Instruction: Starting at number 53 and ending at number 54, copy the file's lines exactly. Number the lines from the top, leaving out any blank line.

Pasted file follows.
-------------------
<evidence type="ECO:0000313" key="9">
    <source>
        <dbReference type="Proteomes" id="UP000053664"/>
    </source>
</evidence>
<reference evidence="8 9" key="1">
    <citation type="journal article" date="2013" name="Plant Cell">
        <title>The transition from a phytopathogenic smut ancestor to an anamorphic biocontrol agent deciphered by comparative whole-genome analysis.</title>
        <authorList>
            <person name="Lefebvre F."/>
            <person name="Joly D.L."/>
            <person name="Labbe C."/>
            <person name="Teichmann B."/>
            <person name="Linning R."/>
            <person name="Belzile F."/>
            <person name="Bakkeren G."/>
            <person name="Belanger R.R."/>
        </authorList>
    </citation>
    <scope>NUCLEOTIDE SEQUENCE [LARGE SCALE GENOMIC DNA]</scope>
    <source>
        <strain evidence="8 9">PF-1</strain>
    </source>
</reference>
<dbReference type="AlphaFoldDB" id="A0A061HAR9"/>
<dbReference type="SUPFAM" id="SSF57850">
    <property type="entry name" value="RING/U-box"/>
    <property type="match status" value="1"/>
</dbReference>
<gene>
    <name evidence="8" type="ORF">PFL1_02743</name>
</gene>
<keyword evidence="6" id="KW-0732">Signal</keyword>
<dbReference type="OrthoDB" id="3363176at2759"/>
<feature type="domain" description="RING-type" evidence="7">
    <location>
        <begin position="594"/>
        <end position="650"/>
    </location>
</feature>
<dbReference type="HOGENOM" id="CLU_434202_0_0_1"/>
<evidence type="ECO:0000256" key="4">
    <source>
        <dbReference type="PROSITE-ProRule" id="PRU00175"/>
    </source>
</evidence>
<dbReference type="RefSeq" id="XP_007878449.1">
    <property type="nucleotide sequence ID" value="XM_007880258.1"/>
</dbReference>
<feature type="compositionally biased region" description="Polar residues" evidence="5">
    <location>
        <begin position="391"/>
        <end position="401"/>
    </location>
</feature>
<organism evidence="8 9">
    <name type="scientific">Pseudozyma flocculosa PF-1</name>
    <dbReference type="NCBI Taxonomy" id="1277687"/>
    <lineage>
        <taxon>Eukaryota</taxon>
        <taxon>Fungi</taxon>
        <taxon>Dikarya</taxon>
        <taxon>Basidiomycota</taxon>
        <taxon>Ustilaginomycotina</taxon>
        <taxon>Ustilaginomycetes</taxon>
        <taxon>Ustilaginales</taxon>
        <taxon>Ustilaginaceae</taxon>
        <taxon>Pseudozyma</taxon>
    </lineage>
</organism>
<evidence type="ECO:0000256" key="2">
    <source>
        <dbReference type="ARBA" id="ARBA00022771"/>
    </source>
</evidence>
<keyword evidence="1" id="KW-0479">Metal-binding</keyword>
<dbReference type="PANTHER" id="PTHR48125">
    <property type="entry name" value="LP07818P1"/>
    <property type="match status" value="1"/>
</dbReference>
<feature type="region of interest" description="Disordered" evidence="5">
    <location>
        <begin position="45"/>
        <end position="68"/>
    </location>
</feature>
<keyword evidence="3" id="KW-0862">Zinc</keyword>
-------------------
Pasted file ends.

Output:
        <end position="401"/>
    </location>